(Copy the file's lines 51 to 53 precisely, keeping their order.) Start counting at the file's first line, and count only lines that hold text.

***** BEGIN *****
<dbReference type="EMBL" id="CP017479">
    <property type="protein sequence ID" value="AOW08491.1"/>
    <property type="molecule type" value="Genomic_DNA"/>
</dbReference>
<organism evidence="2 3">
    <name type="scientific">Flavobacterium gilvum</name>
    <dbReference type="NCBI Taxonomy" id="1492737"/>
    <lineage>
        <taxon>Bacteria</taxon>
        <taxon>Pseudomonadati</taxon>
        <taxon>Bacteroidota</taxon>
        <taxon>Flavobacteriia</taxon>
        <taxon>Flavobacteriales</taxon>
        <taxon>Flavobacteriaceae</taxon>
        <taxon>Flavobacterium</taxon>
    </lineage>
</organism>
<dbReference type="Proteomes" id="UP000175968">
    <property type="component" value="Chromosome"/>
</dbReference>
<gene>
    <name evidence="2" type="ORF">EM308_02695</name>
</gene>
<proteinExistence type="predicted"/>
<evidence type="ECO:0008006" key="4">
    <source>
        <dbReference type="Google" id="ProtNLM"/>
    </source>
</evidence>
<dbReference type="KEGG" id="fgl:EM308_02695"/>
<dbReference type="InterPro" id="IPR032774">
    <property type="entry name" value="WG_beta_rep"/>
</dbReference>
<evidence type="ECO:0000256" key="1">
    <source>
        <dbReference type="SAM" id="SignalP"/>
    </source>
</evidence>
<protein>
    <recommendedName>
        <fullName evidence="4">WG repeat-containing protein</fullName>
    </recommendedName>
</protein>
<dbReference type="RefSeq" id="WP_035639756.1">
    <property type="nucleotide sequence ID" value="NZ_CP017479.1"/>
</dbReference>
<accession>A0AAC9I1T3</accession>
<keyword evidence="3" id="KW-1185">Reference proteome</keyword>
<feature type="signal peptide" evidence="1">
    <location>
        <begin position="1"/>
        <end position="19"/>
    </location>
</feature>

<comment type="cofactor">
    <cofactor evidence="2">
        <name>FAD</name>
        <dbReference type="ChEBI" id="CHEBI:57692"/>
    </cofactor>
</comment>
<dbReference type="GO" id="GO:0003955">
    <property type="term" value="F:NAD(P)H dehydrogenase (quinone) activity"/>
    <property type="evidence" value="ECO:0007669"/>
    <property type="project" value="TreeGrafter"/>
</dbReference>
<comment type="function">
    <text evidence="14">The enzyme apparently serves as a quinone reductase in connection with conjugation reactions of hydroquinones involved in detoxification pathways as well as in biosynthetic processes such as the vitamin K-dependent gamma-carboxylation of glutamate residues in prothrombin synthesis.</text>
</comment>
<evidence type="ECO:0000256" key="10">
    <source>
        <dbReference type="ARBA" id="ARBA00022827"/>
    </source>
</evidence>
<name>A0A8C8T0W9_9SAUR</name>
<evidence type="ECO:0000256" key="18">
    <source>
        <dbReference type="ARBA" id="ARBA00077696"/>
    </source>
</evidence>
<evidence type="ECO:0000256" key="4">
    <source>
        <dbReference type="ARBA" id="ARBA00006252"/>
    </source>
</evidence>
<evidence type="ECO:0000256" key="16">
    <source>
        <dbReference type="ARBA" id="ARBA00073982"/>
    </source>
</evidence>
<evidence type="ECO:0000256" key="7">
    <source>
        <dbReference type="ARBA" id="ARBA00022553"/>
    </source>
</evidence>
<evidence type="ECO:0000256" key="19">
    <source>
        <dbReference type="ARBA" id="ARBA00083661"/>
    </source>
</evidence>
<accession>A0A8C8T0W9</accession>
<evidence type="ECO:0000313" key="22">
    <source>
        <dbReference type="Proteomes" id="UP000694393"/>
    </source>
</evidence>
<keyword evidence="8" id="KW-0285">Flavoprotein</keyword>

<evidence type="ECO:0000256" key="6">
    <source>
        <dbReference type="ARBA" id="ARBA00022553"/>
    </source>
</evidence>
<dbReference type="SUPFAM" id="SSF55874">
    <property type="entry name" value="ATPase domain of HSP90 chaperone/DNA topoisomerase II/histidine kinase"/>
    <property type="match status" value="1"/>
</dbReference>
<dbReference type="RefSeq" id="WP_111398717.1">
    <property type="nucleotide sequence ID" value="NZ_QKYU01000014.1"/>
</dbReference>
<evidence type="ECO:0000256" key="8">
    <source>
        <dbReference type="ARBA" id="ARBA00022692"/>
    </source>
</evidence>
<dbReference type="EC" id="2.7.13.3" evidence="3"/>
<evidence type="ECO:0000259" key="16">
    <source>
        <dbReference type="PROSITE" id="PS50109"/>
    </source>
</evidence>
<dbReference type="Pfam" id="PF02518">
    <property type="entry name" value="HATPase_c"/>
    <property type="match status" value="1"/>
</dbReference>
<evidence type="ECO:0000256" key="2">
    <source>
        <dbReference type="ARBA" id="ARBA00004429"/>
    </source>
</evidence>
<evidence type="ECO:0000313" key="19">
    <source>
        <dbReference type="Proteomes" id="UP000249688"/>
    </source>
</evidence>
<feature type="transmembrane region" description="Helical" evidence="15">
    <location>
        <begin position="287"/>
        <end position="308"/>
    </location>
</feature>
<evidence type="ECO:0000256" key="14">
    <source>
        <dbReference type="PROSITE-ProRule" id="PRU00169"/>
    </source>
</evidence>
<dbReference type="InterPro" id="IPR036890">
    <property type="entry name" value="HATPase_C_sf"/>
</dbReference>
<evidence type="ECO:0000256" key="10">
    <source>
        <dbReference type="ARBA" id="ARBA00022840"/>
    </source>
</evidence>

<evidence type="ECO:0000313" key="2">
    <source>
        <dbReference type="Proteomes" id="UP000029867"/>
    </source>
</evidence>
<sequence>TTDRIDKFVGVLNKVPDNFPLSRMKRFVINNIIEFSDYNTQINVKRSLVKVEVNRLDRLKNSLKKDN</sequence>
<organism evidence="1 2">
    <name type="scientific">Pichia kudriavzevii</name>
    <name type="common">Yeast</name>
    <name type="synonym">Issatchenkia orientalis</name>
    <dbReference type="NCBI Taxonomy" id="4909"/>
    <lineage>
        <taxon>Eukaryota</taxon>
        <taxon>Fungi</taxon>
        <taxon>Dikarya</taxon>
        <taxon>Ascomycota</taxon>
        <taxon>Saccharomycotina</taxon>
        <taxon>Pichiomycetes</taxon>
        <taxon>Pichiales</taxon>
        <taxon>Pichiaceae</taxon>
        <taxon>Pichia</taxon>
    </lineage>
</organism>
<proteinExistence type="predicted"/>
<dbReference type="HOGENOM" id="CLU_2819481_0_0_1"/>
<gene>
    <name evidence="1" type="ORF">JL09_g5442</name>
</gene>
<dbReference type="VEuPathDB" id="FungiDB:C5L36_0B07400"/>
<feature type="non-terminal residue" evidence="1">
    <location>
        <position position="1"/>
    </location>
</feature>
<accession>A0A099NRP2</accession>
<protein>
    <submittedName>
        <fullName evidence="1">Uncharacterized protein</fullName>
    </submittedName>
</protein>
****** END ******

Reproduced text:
        <begin position="1"/>
        <end position="19"/>
    </location>